• Commercial insurance healthcare audits

While the government may ebb and flow its audit activity, commercial insurance companies are a different story. Companies, especially larger ones like United Healthcare, Etna, Blue Cross Blue Shield, etc., can and will audit.

When a hospital establishes its contract with the insurance company in addition to negotiating the reimbursement rates it will also establish parameters around what can be audited and how the hospital can respond to that audit. Insurance companies will then audit certain groups of claims based upon these parameters.

Insurance company audits also differ from government audits in that government audits are based upon laws and regulations, where as reimbursement contracts can be negotiated between the hospital and insurance providers.


Healthcare audits vs. claims denials

In the world of audits, the hospital has already been reimbursed and auditors are searching for misaligned reimbursements indicating overpayment or underpayment of claims. But denials are a different ballgame. Audits and denials are related, but the concepts have several key differences.

First, while audits look at groups of cases, denials are on a claim-by-claim basis, not a group. Second, audits take place after the hospital has already been reimbursed. Denials mean the insurance company never paid in the first place and the hospital never saw the revenue. A denial can also be generally defined as the audit result while the audit is the initial examination.

While denials do not come into play with internal audits, they exist across the entire external side of healthcare audits. Insurance companies review and deny claims for several reasons. When a denial occurs, the hospital must go through the denial appeal process to receive reimbursement.

How do hospitals handle healthcare audits?

Traditionally, audits and denials are often complex, involving stacks of meticulously gathered paperwork painstakingly submitted to an outside agency. It’s a balance of keeping up with deadlines while ensuring accuracy in file submission.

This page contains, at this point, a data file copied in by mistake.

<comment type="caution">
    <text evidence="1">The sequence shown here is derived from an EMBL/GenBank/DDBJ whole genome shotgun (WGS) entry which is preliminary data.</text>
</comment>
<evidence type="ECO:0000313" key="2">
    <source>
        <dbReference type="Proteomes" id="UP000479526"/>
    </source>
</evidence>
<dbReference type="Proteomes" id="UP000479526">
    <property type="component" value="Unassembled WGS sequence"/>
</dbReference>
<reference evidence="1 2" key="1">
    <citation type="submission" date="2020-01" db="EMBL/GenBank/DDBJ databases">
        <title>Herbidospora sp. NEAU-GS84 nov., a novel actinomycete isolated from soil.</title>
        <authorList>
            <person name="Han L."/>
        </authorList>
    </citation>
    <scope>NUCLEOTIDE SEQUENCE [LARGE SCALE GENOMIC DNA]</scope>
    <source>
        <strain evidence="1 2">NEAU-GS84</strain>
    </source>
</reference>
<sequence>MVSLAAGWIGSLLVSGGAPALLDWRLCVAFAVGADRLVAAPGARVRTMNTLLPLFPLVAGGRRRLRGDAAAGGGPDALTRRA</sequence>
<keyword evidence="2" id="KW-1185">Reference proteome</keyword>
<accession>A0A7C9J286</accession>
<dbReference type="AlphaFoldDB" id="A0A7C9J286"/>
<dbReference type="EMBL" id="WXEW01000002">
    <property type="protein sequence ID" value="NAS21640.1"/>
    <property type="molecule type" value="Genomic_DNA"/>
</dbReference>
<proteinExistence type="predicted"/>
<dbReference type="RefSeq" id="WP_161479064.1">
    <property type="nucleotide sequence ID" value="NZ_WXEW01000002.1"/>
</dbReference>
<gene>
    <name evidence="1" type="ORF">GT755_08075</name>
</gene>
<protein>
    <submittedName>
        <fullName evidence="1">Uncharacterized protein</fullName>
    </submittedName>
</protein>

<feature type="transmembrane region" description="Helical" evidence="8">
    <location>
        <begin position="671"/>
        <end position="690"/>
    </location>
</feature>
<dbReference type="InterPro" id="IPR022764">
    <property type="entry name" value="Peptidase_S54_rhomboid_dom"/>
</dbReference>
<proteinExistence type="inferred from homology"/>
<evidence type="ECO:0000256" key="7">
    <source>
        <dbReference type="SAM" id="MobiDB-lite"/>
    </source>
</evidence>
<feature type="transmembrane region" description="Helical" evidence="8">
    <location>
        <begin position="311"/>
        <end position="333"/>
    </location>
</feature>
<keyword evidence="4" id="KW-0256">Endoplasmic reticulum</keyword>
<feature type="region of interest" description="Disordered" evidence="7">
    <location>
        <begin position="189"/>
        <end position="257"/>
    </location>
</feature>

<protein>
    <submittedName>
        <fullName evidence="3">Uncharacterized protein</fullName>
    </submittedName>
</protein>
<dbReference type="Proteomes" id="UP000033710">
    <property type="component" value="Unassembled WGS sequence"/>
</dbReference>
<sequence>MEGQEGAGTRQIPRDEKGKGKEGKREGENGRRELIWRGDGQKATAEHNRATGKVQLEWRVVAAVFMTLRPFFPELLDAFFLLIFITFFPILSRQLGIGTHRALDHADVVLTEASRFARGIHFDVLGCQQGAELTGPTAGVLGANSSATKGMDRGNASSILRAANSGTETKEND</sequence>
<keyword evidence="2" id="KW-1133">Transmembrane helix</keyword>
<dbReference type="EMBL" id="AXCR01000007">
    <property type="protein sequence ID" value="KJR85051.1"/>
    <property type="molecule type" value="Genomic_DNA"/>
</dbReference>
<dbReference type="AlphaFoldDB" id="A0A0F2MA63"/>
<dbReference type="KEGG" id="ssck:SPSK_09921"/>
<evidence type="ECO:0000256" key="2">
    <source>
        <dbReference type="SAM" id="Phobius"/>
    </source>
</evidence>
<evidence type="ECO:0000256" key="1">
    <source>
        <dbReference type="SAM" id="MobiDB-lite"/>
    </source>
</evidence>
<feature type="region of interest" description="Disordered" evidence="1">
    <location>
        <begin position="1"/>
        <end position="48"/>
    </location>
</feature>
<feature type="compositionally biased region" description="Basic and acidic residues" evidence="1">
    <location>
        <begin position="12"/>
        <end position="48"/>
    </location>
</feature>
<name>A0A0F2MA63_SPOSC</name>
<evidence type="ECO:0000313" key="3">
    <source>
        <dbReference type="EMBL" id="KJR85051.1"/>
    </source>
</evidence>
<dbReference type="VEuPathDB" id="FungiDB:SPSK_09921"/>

Because of the complexities, it’s understandable that teams tasked with handling audit response are focused mainly on handling short-term responsibilities. This gets the job done, but at the cost of overlooking the ideal long term goal: better, more efficient management of audits and denials. Providers should focus on creating a large-scale system dedicated to improved audit and denials management. All teams should work on the same system and be trained in best practices for faster workflows and low rate of error.

The best healthcare audit tools

Oftentimes the best solution for this problem is software-based, providing configurable tools your team can use to bring all audit response workflows into one database. An ideal software should have the following characteristics:

  • Automation: Manual tools are subject to human error and require tedious data entry tasks. An integrated system designed for automation eliminates the need for manual process.
  • Standardized workflows: The software should be customizable to your hospital’s technical capability and internal audit and denials process. When it comes to health system audit management, there is no
  • Real-time work lists: Team members should know who is assigned to work on which task and when. This information should update in real time so team members can better meet deadlines, understand priorities and remain respectful of others’ workloads.
  • Data integrity: One of the main perks of software as a solution to audit management is greater confidence in data provided to outside auditors. Whereas data may need to be triple and even quadruple checked in past processes, a quality software will provide peace of mind that the right numbers are delivered to the right people, saving both time and effort.

Creating a single platform and unified, technology-based response to audit management may be the solution your hospital system has been searching for. No matter which type of healthcare audit your team is up against, you will be better prepared to respond quickly and accurately with the right tools under your belt.

Blueway Tracker is a configurable software bringing a comprehensive audit management and response process under one department and one solution. Schedule your free software demo and an expert software specialist will show how Blueway Tracker can decrease your audit exposure and increase your productivity this year.

Click here to schedule your free software demo.